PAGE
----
The majority of the City’s expenses are personnel costs. That means we eventually and ultimately face a choice about layoffs and furloughs — which translate into service cuts — or changes in salaries and compensation. They are all difficult conversations, and any change in salaries requires reopening collective-bargaining agreements, with the consent of our labor partners.

Many of our civilian employees have made salary and benefit concessions, and no doubt will be asked to make more, so I have been particularly focused on the need for the union representing our police officers (LAPPL) to discuss postponing their contractually-approved raises until we get through this crisis. It’s particularly important since the police union is our largest bargaining unit, and LAPD represents 50% of the City’s discretionary spending. Unfortunately, the police union has repeatedly refused to even discuss postponing raises, which narrows the budget options considerably.

Most of our city departments were able to come up with proposals to cut their budgets by 3% without restoring to layoffs. With most of its spending being on salaries, the LAPD was unable to do that, so budget analysts have recommended layoffs of 951 officers and 728 civilians. This will have a significant impact on neighborhood patrols, response times, investigations, crime scene processing, and DNA analysis.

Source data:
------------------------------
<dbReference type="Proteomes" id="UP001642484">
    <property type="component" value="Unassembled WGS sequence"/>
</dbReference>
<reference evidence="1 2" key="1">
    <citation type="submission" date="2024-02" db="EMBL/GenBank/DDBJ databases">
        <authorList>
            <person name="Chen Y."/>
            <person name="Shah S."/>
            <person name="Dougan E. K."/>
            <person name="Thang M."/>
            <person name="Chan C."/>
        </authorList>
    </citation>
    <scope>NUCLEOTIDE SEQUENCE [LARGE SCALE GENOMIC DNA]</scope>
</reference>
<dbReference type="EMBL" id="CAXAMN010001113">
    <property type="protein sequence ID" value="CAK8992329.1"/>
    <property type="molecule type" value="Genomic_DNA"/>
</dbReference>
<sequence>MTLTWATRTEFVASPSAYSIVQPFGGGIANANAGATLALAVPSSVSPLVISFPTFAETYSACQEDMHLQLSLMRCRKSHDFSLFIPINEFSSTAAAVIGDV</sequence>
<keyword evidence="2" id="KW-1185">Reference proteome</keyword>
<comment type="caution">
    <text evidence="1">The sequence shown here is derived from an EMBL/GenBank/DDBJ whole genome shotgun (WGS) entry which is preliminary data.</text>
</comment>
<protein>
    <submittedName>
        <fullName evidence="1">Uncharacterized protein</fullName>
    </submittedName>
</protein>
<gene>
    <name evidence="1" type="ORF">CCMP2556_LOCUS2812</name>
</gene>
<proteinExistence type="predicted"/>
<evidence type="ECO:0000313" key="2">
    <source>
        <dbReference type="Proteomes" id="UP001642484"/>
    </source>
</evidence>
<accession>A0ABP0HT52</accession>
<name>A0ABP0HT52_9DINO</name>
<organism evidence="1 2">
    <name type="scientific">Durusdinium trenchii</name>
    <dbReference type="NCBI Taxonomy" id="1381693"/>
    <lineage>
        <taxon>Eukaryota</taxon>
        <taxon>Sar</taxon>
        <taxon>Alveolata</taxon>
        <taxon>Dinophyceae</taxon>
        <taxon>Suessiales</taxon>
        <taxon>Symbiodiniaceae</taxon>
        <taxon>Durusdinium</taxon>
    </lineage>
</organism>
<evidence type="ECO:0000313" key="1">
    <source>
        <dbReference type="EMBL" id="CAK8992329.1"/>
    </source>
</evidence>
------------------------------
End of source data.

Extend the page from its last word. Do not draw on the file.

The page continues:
The bottom line is that we can avoid layoffs if we defer raises. That’s why we need the public to encourage the police union to postpone raises. There is a lot of public debate about how to provide for public safety in our neighborhoods. If you are upset about existing or potential impacts on neighborhood patrols, we need the police union to come to the bargaining table.

But Hasn’t the LAPD Already Had a Budget Cut?

With crime on the rise — not just in Los Angeles, but in most large cities — some people want to claim that the cause is City officials defunding LAPD, effectively cutting patrols. That claim is false. The City has not defunded the LAPD.

Last year, the budget for the police department was $1.733 billion. This year, the budget for the police department is $1.721 billion. That’s a reduction of less than 1%. Hardly a defunding or a drastic cut. That cut is actually significantly smaller than a lot of other departments. By comparison, the agency helping renters facing eviction took a 10% cut, as did the Emergency Management Department. The agency that feeds seniors took a 7% cut, and so did the agency helping small businesses. The department that fixes streets took a 20% cut. (FYI – I voluntarily took a 10% pay cut several months ago.)

Some people like to claim that the City Council cut $150 million from the LAPD budget. That isn’t quite true. The proposed budget would have given LAPD a sizable budget increase. Instead of increasing the LAPD budget while cutting other programs, the City Council allocated $150 million elsewhere, to minimize cuts in services and to invest in disadvantaged communities. The difference in the LAPD budget year to year was $12 million, or 0.7%.